Students Feel Safe at High School


School resource officer Aaron Johansen

Isabella Milone, Contributor

School safety is a large concern in the United States, especially after the recent Florida and Maryland school shootings.

Many people were shocked to find out that the officer involved in the Florida shooting did not enter the building, and instead stayed outside, away from the danger.

“The school shootings in Florida and Maryland are prime examples of why law enforcement is teaching and training initial responding officers to enter the building and engage the threat,” said Glenwood school resource officer Aaron Johansen.

In wake of these school shootings, everyone has been on high alert, though most Glenwood High School students feel safe during the school day, and enjoy being in the building.

“I feel like people keep their eyes’ out for each other. Teachers and security help make the school feel safe,” said freshman Gordon Tuomikoski.

Though most feel protected, some students feel that there are unsafe areas in the school.

“The windows by the classroom doors and big windows in the cafeteria are unsafe because there isn’t any protection. Someone could easily break the glass,” said junior Rosalie Bassich.

To help make the school a safer place, officer Aaron Johansen spends 40 plus hours throughout the week at the four Glenwood schools. The main purpose of having an officer present during the day is to monitor the school and the people inside. Officer Johansen is also immediately notified if an issue arises at any of the four Glenwood schools.

“The Glenwood School District has always been very proactive with school safety, by making all the buildings secure (having to be buzzed in), by having an emergency response plan, and partnering with the Glenwood Police Department to have an officer assigned to the Glenwood School District,” said Johansen. “The only thing I would change to make Glenwood a safer place is to have an officer assigned to each building in the School District.”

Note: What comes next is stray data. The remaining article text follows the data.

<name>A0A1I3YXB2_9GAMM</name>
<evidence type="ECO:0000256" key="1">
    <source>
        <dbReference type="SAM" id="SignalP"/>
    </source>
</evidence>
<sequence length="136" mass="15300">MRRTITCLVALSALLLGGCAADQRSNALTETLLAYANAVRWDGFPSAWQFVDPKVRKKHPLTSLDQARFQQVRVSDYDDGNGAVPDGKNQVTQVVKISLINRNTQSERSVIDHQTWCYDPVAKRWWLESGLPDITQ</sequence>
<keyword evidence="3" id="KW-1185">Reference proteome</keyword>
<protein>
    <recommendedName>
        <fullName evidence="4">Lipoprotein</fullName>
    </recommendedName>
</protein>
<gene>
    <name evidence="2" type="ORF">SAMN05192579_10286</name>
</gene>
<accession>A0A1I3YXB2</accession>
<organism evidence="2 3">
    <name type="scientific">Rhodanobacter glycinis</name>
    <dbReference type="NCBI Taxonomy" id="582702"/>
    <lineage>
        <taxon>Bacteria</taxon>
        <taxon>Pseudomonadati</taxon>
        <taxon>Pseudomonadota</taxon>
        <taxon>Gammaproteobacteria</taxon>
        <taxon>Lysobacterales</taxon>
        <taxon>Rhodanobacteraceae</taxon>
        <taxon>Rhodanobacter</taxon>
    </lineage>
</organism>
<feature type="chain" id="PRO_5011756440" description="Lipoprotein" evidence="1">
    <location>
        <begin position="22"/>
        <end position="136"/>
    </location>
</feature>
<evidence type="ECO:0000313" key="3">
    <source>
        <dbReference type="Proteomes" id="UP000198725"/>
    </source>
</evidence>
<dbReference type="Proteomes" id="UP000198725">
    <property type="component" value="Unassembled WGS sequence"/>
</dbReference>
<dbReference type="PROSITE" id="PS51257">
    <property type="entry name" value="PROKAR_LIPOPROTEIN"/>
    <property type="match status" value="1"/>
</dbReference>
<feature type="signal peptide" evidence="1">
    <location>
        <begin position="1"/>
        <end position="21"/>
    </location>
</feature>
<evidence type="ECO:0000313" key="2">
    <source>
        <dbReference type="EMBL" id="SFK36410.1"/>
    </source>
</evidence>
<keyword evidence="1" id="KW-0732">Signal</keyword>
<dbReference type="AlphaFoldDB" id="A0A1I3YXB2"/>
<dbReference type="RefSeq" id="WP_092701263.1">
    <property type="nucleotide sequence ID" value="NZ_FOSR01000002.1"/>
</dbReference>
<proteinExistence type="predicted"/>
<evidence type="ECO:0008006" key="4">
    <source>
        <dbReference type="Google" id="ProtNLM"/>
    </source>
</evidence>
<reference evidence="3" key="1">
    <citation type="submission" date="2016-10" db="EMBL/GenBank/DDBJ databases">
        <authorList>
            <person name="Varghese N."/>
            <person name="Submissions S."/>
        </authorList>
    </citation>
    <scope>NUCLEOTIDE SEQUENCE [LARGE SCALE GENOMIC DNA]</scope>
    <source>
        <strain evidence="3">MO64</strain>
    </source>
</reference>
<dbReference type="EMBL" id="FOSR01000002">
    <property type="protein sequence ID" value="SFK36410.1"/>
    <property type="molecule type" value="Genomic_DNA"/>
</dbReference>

To keep students prepared if there ever was a lockdown situation, Principal Richard Hutchinson takes a little time from the school day each semester to practice.

“We try to practice lockdown drills each semester. The problem with practicing lockdown drills is that a lot of times people don’t take them seriously, and so the lockdown drill isn’t as efficient or productive as it needs to be,” said Hutchinson.

Hutchinson isn’t alone in thinking that kids treat the lockdown as a joke.

“I feel like some people don’t take the drills seriously enough, and that’s a problem. I believe that we should practice them more often,” said senior Trevor Stanley.

In addition to practicing lockdowns, Hutchinson has equipped all staff with emergency red binders.

“The binder goes through many scenarios, including evacuations, stay puts and lockdowns, and informs the staff of what we expect of them and what they should do. All staff is trained at the beginning of the year with this binder,” said Hutchinson.